parenting

Why We Should Talk Money With Our Kids

A lot of parents don’t like talking to their kids about money. They don’t want them worrying that they’re not going to be able to provide everything they need to keep them happy and healthy. However, if we wrap our kids in cotton, we are ensuring they grow up without an understanding of how the world really works. Here’s why and how we ought to have more money talks with our kids.

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Most simply won’t grow up understanding it

The path to getting more financially literate for a lot of young people right now is a trial and error process. Mistakes, like getting too deep in an overdraft or using the credit card the wrong way, don’t seem like huge risks when they’re young. However, it can set people on the wrong kind of first step that can have them battling debt all through their life.

Teach them that trouble exists and that they can get their way out of it

That’s not to say that they’re never going to find themselves in debt or money trouble otherwise. But it’s also important that people don’t grow up thinking there are no ways out of a bad situation. Getting out of debt is an essential skill, one mastered by learning how to budget and how to find extra money when you need it. As well as setting them up not to fail, set them up so they know how to get over failure.

Get them in control of their habits

Failure isn’t always due to a poor understanding of finances. It can be down to bad spending habits, as well. When your kids are independent, make sure to share with them a few pearls of wisdom about how to avoid spending too much. One key lesson to teach is to avoid using the credit card to fund lifestyle choices, as well.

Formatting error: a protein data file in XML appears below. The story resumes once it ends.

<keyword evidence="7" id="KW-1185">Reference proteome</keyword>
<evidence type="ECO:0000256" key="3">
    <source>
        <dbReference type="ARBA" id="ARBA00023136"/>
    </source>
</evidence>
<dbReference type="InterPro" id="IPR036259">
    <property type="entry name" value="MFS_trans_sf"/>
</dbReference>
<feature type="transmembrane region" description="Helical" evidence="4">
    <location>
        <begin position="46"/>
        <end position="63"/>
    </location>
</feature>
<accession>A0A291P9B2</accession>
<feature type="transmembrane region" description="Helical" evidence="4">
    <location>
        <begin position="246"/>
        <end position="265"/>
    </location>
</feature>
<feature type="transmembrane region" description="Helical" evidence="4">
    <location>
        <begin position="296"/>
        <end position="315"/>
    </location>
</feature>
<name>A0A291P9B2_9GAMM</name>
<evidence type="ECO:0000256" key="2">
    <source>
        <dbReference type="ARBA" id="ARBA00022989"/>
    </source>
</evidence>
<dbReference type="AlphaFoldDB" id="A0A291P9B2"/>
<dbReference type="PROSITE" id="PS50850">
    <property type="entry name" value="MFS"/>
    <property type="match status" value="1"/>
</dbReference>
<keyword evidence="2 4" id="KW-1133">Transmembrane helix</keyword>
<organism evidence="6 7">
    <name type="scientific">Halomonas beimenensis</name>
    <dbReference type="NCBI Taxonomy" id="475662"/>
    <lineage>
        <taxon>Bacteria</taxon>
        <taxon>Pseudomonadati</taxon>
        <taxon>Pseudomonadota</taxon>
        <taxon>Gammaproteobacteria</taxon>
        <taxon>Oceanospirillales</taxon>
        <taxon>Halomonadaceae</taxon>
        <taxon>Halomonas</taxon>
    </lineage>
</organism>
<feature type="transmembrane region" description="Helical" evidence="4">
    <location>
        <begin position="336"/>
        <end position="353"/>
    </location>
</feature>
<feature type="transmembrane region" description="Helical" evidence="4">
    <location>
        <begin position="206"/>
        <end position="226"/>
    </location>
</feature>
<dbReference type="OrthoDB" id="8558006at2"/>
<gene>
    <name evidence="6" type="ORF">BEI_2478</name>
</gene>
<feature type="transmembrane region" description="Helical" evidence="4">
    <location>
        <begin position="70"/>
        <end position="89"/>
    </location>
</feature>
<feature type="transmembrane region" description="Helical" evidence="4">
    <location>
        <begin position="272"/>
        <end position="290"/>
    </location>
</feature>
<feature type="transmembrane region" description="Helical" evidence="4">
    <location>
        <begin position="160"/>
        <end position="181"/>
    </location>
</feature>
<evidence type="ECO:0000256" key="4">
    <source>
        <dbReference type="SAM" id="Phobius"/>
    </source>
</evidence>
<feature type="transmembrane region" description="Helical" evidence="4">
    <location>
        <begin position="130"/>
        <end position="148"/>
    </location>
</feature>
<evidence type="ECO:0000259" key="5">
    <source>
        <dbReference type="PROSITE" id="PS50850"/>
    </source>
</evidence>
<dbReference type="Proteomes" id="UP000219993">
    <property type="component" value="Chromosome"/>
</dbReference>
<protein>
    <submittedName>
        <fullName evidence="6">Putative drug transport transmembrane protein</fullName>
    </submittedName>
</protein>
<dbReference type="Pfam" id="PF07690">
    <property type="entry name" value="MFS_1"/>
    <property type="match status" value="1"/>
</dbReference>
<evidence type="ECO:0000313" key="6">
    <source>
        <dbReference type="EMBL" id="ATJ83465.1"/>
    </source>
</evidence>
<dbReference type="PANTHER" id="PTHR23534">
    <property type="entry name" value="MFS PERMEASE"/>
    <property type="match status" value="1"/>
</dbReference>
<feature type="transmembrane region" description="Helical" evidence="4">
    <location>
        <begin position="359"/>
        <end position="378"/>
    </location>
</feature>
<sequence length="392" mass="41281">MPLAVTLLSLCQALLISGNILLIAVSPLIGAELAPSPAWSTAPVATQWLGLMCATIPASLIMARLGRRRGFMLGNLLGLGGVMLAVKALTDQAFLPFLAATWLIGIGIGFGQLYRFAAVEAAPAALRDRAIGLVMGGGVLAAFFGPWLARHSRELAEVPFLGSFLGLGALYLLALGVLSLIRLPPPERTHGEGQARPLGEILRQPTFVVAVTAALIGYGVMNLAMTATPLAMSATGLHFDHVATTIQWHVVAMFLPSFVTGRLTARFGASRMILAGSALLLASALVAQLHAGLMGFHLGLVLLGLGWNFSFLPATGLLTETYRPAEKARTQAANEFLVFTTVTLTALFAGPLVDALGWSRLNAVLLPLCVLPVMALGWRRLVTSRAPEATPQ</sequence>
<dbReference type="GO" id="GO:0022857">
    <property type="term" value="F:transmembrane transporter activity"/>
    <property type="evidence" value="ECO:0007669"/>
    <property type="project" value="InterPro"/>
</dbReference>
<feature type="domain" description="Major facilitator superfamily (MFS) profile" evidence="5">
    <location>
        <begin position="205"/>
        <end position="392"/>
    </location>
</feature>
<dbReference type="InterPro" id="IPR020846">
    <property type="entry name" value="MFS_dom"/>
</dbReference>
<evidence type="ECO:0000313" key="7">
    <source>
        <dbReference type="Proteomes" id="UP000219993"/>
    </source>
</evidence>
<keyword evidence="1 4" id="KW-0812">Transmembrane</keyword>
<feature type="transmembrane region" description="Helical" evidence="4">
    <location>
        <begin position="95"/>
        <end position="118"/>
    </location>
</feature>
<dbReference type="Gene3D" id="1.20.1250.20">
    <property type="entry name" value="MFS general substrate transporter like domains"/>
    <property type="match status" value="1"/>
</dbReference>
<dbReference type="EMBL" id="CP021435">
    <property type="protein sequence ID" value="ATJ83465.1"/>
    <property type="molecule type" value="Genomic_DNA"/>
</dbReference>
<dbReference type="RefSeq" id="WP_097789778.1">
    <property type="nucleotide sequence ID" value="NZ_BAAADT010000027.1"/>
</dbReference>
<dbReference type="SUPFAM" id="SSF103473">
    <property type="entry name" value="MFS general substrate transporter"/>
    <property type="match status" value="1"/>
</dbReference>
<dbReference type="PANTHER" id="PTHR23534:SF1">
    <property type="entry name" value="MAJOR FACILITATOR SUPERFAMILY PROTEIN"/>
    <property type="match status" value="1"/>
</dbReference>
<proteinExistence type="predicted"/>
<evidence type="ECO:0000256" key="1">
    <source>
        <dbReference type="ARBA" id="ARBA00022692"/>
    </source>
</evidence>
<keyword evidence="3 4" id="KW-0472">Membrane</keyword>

Get them started on their goals early

One way to get your kids thinking seriously about how to use their money is to tell them that they can become millionaires by the time they’re 65. By starting with daily savings of $2 when they’re 20 and scaling up, they can reach that goal. But the fact is they have to start early. The same goes for retirement and any other goals. The earlier they start, the better.

Understanding gratification

How do they reach those goals? By learning about gratification. Yes, they may want to spend what allowance they have earned now on a CD or some new clothes. But by delaying gratification, they could end up earning enough money to pay for a holiday themselves. Giving your kids goals like that help them understand that delayed gratification is the key to financial success and ending up with real wealth.

We all want our kids to have the best possible start in life and that means not letting out to sea without telling them which way to paddle. The sooner you start building your kids’ understanding of money, the better a chance they have.

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